It's a lovely day: the sun is shining, it's about 70 degrees, and there's a light breeze blowing. In short, it's a perfect day for sitting at my desk and catching up on all the report-, letter-, and memo-writing that I didn't have a chance to finish during the week.
If you're the chair of something (committee or whatever)or have simply been dragooned into writing the necessary stuff for an organization, it's hard not to have a feeling of futility as you churn out hundreds of words in the service of something that only a few people will ever read or care about while the materials for your research gaze down at you reproachfully from the shelf above your desk. (On the other hand, this presupposes that more than a couple people will ever read your research, but hey, a person can dream, right?)
I think I've gotten better at writing this stuff over the years, though part of it is probably that I'll never know or care whether an annual report got a glowing review or was tossed aside with a "she calls THAT a report?" comment. I take time with them, of course, as I do with the various recommendation letters for students and colleagues I've been writing lately, but most of the satisfaction in writing them consists in the act of crossing them off the list and seeing that page full of black lines where list items used to be.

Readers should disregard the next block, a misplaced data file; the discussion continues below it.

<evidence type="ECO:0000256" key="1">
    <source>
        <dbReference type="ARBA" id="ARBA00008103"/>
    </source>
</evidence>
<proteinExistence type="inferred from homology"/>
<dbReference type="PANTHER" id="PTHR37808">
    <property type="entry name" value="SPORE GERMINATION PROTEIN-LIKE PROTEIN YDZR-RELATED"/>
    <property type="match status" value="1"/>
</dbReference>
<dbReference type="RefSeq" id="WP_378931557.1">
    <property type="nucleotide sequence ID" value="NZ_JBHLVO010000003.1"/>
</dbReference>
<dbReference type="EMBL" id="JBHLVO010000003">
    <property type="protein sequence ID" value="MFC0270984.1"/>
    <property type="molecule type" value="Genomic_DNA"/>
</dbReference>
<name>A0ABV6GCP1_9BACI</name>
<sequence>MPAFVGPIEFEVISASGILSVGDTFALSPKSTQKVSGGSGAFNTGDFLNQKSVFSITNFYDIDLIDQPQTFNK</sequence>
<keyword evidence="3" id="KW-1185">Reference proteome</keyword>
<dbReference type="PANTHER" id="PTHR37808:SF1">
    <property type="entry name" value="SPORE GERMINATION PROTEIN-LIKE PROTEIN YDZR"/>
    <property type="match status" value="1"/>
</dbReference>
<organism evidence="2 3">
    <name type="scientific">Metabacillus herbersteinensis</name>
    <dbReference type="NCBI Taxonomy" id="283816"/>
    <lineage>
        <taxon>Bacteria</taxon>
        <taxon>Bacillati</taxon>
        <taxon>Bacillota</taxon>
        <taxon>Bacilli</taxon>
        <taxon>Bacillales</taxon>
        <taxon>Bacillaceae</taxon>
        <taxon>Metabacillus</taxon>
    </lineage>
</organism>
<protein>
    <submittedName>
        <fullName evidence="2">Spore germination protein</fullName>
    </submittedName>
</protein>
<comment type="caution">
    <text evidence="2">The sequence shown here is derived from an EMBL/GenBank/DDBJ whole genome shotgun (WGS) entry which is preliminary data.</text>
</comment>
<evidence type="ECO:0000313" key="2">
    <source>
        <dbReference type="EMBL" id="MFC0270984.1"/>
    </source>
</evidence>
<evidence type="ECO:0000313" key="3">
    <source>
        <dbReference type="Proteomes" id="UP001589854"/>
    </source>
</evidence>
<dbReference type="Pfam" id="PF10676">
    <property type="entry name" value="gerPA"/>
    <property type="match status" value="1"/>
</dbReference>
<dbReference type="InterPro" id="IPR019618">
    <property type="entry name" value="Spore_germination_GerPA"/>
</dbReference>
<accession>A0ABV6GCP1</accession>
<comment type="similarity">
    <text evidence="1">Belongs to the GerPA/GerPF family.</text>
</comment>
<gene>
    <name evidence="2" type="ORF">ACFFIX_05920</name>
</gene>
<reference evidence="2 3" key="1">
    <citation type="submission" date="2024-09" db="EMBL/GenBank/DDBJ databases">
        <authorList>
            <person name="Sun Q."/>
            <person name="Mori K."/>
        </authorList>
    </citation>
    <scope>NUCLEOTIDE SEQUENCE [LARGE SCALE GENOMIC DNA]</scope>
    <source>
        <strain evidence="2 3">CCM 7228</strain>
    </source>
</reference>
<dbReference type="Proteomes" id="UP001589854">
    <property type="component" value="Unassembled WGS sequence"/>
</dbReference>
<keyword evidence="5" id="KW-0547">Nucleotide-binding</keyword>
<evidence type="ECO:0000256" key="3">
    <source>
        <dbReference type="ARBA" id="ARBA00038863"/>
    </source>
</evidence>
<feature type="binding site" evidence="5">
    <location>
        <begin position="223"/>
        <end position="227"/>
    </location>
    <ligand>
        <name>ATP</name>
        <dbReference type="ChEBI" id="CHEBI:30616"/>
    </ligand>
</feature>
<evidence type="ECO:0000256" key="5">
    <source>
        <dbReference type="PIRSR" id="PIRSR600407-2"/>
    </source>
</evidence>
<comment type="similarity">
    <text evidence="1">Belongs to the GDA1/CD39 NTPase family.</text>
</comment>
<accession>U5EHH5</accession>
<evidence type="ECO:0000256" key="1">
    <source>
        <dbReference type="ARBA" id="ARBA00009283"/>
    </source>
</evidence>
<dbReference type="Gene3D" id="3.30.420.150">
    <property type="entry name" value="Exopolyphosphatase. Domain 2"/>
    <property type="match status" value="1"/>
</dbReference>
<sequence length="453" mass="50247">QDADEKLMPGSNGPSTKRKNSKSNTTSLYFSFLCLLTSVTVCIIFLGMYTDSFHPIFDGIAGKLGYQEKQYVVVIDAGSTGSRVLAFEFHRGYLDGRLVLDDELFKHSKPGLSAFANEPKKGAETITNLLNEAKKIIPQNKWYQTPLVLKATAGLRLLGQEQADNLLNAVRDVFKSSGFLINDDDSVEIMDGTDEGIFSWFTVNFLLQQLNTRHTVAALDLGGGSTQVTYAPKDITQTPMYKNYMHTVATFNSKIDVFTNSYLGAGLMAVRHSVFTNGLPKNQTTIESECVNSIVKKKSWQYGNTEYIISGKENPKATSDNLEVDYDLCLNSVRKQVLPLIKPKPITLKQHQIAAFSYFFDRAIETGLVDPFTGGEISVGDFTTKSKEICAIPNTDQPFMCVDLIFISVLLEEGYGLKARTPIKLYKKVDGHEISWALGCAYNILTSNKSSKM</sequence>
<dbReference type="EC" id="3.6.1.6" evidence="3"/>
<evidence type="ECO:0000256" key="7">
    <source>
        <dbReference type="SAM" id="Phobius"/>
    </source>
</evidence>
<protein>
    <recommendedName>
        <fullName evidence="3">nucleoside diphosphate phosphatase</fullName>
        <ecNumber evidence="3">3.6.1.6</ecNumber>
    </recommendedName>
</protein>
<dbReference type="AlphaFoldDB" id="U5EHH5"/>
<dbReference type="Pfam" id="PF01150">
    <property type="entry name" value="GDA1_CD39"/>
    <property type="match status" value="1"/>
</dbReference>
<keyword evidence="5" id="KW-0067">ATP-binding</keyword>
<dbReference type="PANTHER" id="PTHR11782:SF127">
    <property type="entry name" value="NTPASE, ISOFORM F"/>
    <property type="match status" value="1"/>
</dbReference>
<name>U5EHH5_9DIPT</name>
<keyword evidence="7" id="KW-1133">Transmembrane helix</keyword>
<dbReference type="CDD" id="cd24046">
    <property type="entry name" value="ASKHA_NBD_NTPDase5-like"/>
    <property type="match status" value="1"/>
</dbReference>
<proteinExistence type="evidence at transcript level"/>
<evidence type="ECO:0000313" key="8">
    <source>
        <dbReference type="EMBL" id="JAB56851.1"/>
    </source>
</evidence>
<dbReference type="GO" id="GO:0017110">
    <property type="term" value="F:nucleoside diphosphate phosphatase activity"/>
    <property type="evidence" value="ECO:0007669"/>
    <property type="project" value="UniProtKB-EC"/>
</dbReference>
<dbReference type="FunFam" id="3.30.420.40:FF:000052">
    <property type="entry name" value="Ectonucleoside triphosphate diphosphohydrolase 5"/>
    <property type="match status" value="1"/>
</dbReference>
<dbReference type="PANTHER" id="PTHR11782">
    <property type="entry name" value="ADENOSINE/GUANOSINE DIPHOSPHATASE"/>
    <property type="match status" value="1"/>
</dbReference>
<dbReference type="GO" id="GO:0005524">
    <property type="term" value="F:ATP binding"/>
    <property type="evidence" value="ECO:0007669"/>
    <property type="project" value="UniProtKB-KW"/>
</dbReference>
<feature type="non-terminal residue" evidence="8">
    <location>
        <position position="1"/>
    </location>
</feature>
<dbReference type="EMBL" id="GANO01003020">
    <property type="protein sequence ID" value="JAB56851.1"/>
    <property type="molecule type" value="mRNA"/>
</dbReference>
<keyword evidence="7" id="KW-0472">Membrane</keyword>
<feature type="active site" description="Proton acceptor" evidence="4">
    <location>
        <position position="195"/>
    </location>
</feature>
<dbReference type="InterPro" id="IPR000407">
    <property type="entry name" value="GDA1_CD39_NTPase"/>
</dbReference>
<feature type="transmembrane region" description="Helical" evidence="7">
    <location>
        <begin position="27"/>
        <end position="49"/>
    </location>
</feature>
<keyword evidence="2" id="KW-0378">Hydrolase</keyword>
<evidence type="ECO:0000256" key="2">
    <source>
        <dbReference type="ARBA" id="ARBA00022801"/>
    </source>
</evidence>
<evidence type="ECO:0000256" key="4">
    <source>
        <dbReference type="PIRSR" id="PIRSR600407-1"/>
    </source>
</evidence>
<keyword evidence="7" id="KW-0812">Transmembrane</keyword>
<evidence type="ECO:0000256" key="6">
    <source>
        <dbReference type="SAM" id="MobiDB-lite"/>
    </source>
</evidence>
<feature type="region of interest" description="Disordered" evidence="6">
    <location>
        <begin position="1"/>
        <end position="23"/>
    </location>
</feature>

Maybe that's why those hundreds of words spill out onto the paper so quickly, while a single paragraph of writing an article can take all day. That's why, if someone were to ask me (as no one ever will) whether I write quickly or slowly, my answer would be "both."